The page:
Anyway. The campus here is quite nice, and the weather today was bee-yoo-tee-full. I'm glad I brought my bike, although last night after I took it out of the car I had to struggle for twenty minutes with a wire coat hanger conveniently left in the car after my quick change escapade a few weeks ago to get the chain unjammed and re-threaded which resulted in hands that were black with grease but then you don't really want to hear about that do you? Ahem. I'm staying in the dorm, which is a bit of a shock. The room is very small, and I haven't had to share a communal bathroom since, well, the dorms my freshman year. We spent the day being oriented, techhed to speed, and expectationated. Not, overall, as bad as I expected (except for the take-this-microphone-and-spend-thirty-seconds-identifying-yourself ritual), and very few people have fatally annoyed me so far, which puts them ahead of most crowds. But I am very behind on readings, which I must work on as soon as I post this. Sadly, I had them all stored on my laptop (moment of silence), and the packets were all sold out today. God, I sound like Marvin the Paranoid Android. It's not really all that bad, but I'm keenly aware that things haven't really started yet, and there's a lot of work ahead.

One weird thing: the woman who coordinates the LEEP program talks very much like Jeanne Cavelos, which is comforting and strange at the same time.

That's all the time I can really allow myself to spend. Things are going great, Ma. Send Gummi Bears.

Tuesday, July 13, 2004

Delirium (Not the Funny Comic Book Girl)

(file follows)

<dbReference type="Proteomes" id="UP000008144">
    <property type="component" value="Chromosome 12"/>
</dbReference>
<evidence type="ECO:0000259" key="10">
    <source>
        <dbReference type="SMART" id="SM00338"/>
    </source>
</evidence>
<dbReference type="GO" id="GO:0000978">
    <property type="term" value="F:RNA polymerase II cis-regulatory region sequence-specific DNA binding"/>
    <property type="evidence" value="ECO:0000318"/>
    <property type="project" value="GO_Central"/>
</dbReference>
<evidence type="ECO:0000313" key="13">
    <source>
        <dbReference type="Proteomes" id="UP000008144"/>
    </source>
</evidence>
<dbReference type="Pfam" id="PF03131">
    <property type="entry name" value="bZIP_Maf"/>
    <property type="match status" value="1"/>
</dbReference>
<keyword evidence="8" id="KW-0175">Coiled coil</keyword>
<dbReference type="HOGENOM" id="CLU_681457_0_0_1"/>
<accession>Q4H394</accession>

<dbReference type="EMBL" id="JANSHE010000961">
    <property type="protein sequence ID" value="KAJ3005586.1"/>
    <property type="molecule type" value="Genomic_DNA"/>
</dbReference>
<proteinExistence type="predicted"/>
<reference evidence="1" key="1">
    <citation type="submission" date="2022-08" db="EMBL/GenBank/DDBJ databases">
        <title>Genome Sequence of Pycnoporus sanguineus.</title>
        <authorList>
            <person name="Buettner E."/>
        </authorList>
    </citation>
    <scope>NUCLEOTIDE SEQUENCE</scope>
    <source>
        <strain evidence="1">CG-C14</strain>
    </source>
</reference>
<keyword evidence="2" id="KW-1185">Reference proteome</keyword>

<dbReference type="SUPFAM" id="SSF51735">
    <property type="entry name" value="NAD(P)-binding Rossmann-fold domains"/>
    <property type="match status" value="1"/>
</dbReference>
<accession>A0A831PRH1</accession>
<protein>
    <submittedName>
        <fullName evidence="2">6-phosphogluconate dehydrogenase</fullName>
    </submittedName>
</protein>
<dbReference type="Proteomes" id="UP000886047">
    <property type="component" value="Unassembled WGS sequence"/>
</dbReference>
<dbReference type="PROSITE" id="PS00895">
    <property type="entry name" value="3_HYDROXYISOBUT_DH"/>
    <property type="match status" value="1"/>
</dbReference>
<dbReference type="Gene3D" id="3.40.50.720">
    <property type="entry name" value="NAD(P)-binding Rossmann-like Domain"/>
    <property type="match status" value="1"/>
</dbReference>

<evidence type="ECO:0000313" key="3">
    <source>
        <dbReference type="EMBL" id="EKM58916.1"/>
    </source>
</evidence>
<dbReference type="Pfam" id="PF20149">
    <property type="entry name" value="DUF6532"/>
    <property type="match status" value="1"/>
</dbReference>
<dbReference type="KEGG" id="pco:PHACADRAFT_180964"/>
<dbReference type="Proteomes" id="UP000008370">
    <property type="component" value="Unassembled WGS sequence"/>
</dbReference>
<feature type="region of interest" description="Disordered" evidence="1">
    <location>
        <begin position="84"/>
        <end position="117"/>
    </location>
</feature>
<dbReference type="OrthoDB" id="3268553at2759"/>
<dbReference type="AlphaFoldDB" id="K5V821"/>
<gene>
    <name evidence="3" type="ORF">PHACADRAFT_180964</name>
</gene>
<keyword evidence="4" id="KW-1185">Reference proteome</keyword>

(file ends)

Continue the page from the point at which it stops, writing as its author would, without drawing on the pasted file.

Hot here. May melt before entry finished.

Saw Gavin, Geoffrey Godwin and Liisa Ladouceur last night at the Chicago stop of the Perpetual Motion Roadshow. Great stuff. Gavin read "Fructify My Orange Suit," which I've heard him do before but which I love so I didn't mind. A short film by some fellow in Antarctica was shown, which told the story of Robert Scott's ill-fated expedition to the South Pole. The film was extremely weird and delight-filled. Liisa read "sign poems," consisting of words found on signs in locations specific to the poem. They were interesting. And Geoff Godwin blew my mind with a story with a title I don't recall the name of (dammit) but which was wonderfully weird. (If it's W's, is it assonance or alliteration?) I saw Trey, Lisa and Roger at the reading, and met Andy Hatch as well. All in all, a fine evening, even to the bike ride home.

Today is hot. Did I mention that?

Rejection today from Ideomancer for "A Whole Man"--RT 2 1/2 months, apparently an editorial change resulted in the story being misplaced until I queried. Queries are your friend! The editor is encouraging but feels the story needs tightening. I appreciate the feedback, and I usually do listen to editors, but in this case I really think it's a strong story. So, I am sending it out again, this time to F&SF, since it hasn't been rejected there yet. Also sending "Screen" to Ideomancer, since their rejections have been encouraging.

Today is packing, and tomorrow afternoon is leaving. I don't know how much blogging I'll be doing at Librarian Boot Camp. Which includes the Reading Journal, which some may have noticed has not been updated Every Day as a certain crazy person proposed. Ha! Crazy person, you funny. Me too.

Did I mention it's hot?